All posts with more than 3000 Hits, prior to 2008

Sat Dec 02, 2006 9:50 pm

likethebike wrote:"Viva Las Vegas" is a definitive track one of the very best he ever did. A great arrangement that mixes rock, swing and Latin sources and a dramatic background by the Jordanaires on a top of a towering lead by Elvis. Plus one of the very best lyrics he ever got to sing. "Viva Las Vegas with your neon lights a flashing/And your one armed bandits crashing/All those hopes down the drain/Viva Las Vegas turning day into night time/Turning night into day time/You'll never be the same again." Does that sum up Vegas or what? Like all great lyrics it sounds better in tune but VLV is anything but a compromise on an Elvis hits collection.


I appreciate thoughtful posts like this very much! I have reversed my stance on this song because of you, LTB.

Sun Dec 03, 2006 1:09 am

I agree that Promised Land is perplexing omission from this Essential disc. This is one Elvis' triumph's of the 70s.

Sun Dec 03, 2006 5:57 am

As was said, such sets demand hard-decisions. As a rocker, it's not like hard rocking tunes are unrepresented, although "Promised Land" is clearly one of his best '70s rockers.

Cryo, I'm partial to "Second To None's" version of "Viva Las Vegas" arguably the best sound but also the longest-running version.

I think many of us find "Follow that Dream" to be the epitome of a quality, upbeat Elvis movie tune, so I'm glad it's here. Even Bruce Springsteen saw fit to cover it on that tribute years ago. I think it stands up even outside of movie songs.

The sort of funky "A Little Less Conversation" (the original) also captures a bit of Elvis' '60s movie era and of course, went on to be a big remix hit years later. I always enjoyed it on Camden's "Almost In Love."

Another fun movie-era song is "Bossa Nova Baby" (also best heard on "Second to None" for the way the horns sound better than ever) and shows Elvis' tremendous musical diversity. I know some casual fans who love that song !

The inclusion of "I Just Can't Help Believin'" makes a lot of sense. It's long been considered one of Elvis' best forgotten "What if?" songs of the '70s. Despite being a cover of BJ Thomas' hit version, "You've Lost That Lovin' Feeling" is so much more remembered as the Righteous Brothers' classic song, while Thomas' "I Just Can't Help Believin' " is not well remembered at all and Elvis made it his own. As good as "You've Lost..." is by Elvis, it's as connected to the Righteous Brothers as is "Hey Jude" and "Yesterday" is for the Beatles.

These compilations, if nothing else, can get some conversations going. I'm slightly more forgiving of this set as its part of a very visable series that has also included Springsteen, Louis Armstrong, Bob Dylan, Michael Jackson, and other big names, etc.

Even these artists, however, to my knowledge, already have their own "Best of" or "Greatest hits" sets, so they are not really necessary for them, either. They must only be aimed at the extremely novice buyer, who can buy famous artists in the "essential" series. Since this series has been around awhile and I associate it very much with Sony's stable of artists, it's still very weird to see an Elvis release on the same label as Springsteen, Jackson, Bob Dylan, Heart, REO Speedwagon, Sly and the Family Stone, Santana, etc.! The traditionalist in me doesn't really like that, frankly.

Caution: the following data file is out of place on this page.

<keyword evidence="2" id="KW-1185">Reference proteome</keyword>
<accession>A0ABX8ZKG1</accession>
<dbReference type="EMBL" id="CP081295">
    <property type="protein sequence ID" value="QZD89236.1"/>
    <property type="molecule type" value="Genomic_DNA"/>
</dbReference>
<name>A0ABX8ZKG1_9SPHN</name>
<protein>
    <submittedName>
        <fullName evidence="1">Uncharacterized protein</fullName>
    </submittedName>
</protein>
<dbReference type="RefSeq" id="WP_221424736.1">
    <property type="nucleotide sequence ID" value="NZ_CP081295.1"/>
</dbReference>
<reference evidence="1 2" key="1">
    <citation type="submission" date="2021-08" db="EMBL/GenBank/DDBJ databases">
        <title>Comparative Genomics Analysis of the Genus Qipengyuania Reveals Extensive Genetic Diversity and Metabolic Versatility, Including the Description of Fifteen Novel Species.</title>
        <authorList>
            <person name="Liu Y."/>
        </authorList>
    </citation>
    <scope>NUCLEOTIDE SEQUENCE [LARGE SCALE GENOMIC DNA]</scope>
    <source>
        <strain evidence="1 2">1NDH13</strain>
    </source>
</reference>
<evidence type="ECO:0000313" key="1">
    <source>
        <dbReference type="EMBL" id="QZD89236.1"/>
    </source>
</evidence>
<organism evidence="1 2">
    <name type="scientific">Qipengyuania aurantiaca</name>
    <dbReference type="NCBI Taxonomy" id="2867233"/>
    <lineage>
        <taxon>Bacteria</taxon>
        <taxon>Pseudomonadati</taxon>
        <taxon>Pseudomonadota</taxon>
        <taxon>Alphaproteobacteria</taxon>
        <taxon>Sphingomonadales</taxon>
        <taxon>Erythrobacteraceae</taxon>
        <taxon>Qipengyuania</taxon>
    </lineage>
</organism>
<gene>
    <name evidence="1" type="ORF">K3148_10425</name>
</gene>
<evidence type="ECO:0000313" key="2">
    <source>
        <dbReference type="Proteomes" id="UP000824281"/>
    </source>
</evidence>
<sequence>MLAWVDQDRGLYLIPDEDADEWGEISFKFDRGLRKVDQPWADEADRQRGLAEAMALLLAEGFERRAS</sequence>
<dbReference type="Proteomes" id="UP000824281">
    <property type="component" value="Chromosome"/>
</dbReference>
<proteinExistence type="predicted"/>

http://www.sonymusic.com/essentials/

But it is really time to retire the "new" Elvis hits compilations! Is it possible that closer to August 2007, they'll try to trot out yet one more?

Sun Dec 03, 2006 9:46 am

Only trying to describe how difficult it is to make an "Essential Elvis" collection over two discs. Expand at least to 3 discs, if at all!
1. Trying To Get To You
2. Lawdy, Miss Clawdy
3. Love Me
4. King Creole
5. Don’t
6. One Night
7. A Big Hunk O’ Love
8. Such A Night
9. His Latest Flame
10. Crying In The Chapel
11. Love Letters
12. Guitar Man/What’d I Say (orig)
13. Tiger Man
14. Clean Up Your Own Back Yard
15. I’m Leaving
16. An American Trilogy
17. Promised Land
18. For The Heart
19. Way Down
20. My Way

Sun Dec 03, 2006 6:29 pm

Pete Dube wrote:By & large good choices, but there's a number of tracks on there that I don't consider essential. Here's how I would've done it:
1.) That's All Right
2.) Mystery Train
3.) Trying to Get To You
4.) Heartbreak Hotel
5.) Blue Suede Shoes
6.) Don't Be Cruel
7.) Hound Dog
8.) Love Me Tender
9.) Lawdy Miss Clawdy
10.) Love Me
11.) All Shook Up
12.) Teddy Bear
13.) Jailhouse Rock
14.) Peace In The Valley
15.) Blue Christmas
16.) Trouble
17.) One Night
18.) A Fool Such As I
19.) It's Now Or Never
20.) Are You Lonesome Tonight?
21.) Reconsider Baby
22.) Crying In The Chapel
23.) Little Sister
24.) Can't Help Falling In Love
25.) Return To Sender
26.) Devil In Disguise
27.) Viva Las Vegas
28.) How Great Thou Art
29.) Guitar Man
30.) If I Can Dream
31.) In The Ghetto
32.) Suspicious Minds
33.) Kentucky Rain